Dangers in the pit

In the world of NASCAR, it’s the drivers who typically bask in the glory and fame. Casual fans rarely acknowledge the engineers, and mechanics who build the cars. And they certainly forget the people working in the pits rather quickly. The truth is that pit crews face as much danger as the drivers racing on the track.

It takes a certain type to work on a NASCAR pit crew.  You have to be both fearless and humble. When the average fan watches a race on television, they have no idea how much danger lurks around every corner for pit crew members. Several pit crew members have been badly hurt from accidents and hazards over the years.

These warriors put their health on the line to help their drivers get in and out of pit road quickly. Consider some of the most dangerous situations a pit crew member faces during each race.


Speeding Cars

When a crew member changes the tires, they have to be aware of oncoming traffic. Other cars exit their pit boxes to get back on the track while pit crew members work on their cars. The pit crew workers must stay as close to their car as possible to avoid getting hit by oncoming traffic on pit road.

Sometimes other drivers play mind games with the pit crew members of other teams. They might speed up when they pass by the car. This type of reckless behavior is usually punished by NASCAR officials, but the punishment can’t undo the danger. The danger escalates even more when numerous cars finish their pit stops within a split second of each other. Drivers frantically steer their cars toward the exit of pit road, and sometimes pit crews get overwhelmed by the crowd.


Flammable Fuel

Even with the help of fire resistant clothing, pit crews still face danger from flammable fuel. The gas man’s only job is to fill the car up with fuel each time the driver stops in their pit box. He or she usually uses a can with a long spout for fast pouring. But sometimes the car speeds away while the gas can is still inside the tank. This can create a fuel spill on pit road that turns into a fire hazard.

Tiny sparks from the cars can ignite small puddles of fuel. Pit crew members have been burned badly over the years after attempting to put out these fires. The fuel can splash up onto bodies and burn them quite easily. The suits they wear can protect them from devastating burns, but they still face plenty of danger from the fires that sometimes occur on pit road.


Machinery and Power Tools

Though these accidents are rare, pit crew members can sometimes suffer from wounds from power tools. When the car stops in the pit box, the tire changers must loosen the lug nuts on the tires. The jack man runs out to jack the car up so that the tires can be changed. These pieces of equipment are heavy, and the pit crew members sometimes sustain hard hits from others using them.

When a car suffers damage in an accident, the crews must use drills, hammers, and other equipment to repair the cars. These tools also present dangers to pit crew workers. These men and women have to work quickly and efficiently. One small slip of the hand can cause a traumatic injury.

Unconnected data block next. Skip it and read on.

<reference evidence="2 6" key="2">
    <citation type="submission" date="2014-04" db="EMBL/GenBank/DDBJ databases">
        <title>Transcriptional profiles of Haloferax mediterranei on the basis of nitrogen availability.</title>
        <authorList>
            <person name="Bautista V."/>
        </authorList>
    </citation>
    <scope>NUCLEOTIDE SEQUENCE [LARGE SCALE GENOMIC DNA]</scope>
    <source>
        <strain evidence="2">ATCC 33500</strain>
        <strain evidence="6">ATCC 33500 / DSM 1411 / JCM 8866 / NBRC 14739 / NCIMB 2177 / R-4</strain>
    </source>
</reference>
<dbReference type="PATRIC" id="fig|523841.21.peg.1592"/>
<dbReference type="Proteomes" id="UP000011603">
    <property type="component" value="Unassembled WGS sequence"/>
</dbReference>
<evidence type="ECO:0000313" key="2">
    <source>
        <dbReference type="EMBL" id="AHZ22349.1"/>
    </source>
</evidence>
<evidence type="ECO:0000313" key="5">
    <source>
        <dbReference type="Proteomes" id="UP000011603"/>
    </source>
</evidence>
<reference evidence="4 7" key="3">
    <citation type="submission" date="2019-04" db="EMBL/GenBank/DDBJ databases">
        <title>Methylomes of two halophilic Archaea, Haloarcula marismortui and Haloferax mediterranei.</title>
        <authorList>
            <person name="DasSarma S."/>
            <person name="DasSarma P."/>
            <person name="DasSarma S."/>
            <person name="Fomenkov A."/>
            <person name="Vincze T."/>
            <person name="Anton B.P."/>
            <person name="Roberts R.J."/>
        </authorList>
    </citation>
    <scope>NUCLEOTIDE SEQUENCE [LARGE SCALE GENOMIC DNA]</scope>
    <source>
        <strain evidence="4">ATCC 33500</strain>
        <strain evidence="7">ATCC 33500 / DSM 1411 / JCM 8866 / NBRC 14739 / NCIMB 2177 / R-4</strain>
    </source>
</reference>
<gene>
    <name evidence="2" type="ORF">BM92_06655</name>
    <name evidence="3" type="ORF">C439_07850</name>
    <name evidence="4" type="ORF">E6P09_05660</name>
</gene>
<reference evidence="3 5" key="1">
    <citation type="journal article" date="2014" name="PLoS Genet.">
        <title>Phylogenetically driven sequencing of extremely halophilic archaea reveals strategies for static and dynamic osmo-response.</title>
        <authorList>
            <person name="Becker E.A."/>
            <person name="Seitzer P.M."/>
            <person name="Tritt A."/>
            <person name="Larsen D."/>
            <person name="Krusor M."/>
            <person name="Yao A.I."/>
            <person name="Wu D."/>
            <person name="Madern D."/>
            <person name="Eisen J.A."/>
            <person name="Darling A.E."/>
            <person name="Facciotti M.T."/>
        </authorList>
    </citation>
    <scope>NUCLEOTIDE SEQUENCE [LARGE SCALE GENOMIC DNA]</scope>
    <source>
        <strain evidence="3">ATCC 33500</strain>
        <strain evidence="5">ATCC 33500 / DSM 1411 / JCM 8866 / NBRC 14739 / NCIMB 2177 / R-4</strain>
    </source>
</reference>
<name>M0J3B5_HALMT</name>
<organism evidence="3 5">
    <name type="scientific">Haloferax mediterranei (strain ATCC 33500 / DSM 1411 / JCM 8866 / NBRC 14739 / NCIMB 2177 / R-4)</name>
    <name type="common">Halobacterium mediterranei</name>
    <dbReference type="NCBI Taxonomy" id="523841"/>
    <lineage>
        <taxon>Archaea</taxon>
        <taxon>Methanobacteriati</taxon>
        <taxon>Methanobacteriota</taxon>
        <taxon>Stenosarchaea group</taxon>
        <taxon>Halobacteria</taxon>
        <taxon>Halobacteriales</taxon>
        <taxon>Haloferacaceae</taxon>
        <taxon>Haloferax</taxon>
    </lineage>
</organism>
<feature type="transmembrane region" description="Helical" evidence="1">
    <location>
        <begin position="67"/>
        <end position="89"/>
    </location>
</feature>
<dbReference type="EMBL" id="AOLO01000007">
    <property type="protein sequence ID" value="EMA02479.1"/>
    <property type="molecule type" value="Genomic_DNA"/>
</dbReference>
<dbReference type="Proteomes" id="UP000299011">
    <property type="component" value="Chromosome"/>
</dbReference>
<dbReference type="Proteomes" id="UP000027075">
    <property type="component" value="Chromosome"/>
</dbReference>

These dangers and others prompt the NASCAR pit crews to perform routine safety audits. The teams must be able to operate quickly, but they also need to keep their crew members as safe as possible during pit stops and repair procedures. Teams will continue to seek young, fit people to tackle the most dangerous assignment in sports. Pit crew members may never get the recognition they deserve from fans, but the drivers and team owners know what these crew members bring to the table.


Safety and the future

After three members of Ricky Rudd’s pit crew were injured when Ward Burton struck them with his car on pit road at the Homestead race in 2001, pit crews that once went over the wall in mechanic’s shirts and pants, now wear helmets, knee pads, and flame resistant clothing. Burton obviously had his eye on the prize, because that’s his job. Nascar races are all about speed, and even though the organization has imposed mandatory modifications to reduce horsepower, mechanics have managed to find ways to make cars faster anyway.

Zack Albert, reporting on the evolution of pit crew tools, methods, and best practices for NASCAR.com on June 16, 2014, pointed out that NASCAR’s emphasis on speed hasn’t come without concessions to safety. NASCAR officials instituted pit-road speed limits after the death of crewman Mike Rich in a pit-road accident in the 1990 season finale. Beforehand, drivers barely slowed as they pulled off the track to pit lane.

“I never thought about it, all the years I went across the wall,” Waddell Wilson said. “The cars would go by you so fast especially at Daytona and Talladega, the speed of them would just about turn you around. They’d come down pit road about as fast as they were running down the race track. That’s how they’d make up time.”

The views and opinions expressed in this article are those of the author and do not necessarily reflect the official policy or position of SpeedwayMedia.com


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